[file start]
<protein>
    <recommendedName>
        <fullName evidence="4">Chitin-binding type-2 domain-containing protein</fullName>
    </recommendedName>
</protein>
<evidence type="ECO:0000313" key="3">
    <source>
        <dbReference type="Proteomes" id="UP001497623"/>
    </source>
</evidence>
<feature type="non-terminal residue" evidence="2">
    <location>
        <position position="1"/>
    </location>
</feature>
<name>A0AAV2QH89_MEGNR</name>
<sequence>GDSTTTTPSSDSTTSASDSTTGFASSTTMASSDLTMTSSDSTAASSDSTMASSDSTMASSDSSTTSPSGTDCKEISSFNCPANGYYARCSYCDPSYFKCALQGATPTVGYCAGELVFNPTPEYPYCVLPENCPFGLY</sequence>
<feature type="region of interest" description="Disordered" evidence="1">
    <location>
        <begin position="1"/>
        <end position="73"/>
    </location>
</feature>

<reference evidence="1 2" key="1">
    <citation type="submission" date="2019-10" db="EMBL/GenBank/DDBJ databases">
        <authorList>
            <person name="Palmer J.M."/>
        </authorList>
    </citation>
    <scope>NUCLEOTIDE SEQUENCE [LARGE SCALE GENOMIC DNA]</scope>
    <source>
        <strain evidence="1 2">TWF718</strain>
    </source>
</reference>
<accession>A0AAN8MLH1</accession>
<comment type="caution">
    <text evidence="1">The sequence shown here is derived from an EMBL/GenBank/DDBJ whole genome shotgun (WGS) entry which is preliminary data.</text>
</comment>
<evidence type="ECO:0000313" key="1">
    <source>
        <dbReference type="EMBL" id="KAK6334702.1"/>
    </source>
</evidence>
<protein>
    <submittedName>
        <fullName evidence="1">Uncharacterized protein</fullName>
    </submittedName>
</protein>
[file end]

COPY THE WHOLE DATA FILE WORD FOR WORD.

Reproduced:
<protein>
    <recommendedName>
        <fullName evidence="4">Chitin-binding type-2 domain-containing protein</fullName>
    </recommendedName>
</protein>
<evidence type="ECO:0000313" key="3">
    <source>
        <dbReference type="Proteomes" id="UP001497623"/>
    </source>
</evidence>
<feature type="non-terminal residue" evidence="2">
    <location>
        <position position="1"/>
    </location>
</feature>
<name>A0AAV2QH89_MEGNR</name>
<sequence>GDSTTTTPSSDSTTSASDSTTGFASSTTMASSDLTMTSSDSTAASSDSTMASSDSTMASSDSSTTSPSGTDCKEISSFNCPANGYYARCSYCDPSYFKCALQGATPTVGYCAGELVFNPTPEYPYCVLPENCPFGLY</sequence>
<feature type="region of interest" description="Disordered" evidence="1">
    <location>
        <begin position="1"/>
        <end position="73"/>
    </location>
</feature>

<reference evidence="1 2" key="1">
    <citation type="submission" date="2019-10" db="EMBL/GenBank/DDBJ databases">
        <authorList>
            <person name="Palmer J.M."/>
        </authorList>
    </citation>
    <scope>NUCLEOTIDE SEQUENCE [LARGE SCALE GENOMIC DNA]</scope>
    <source>
        <strain evidence="1 2">TWF718</strain>
    </source>
</reference>
<accession>A0AAN8MLH1</accession>
<comment type="caution">
    <text evidence="1">The sequence shown here is derived from an EMBL/GenBank/DDBJ whole genome shotgun (WGS) entry which is preliminary data.</text>
</comment>
<evidence type="ECO:0000313" key="1">
    <source>
        <dbReference type="EMBL" id="KAK6334702.1"/>
    </source>
</evidence>
<protein>
    <submittedName>
        <fullName evidence="1">Uncharacterized protein</fullName>
    </submittedName>
</protein>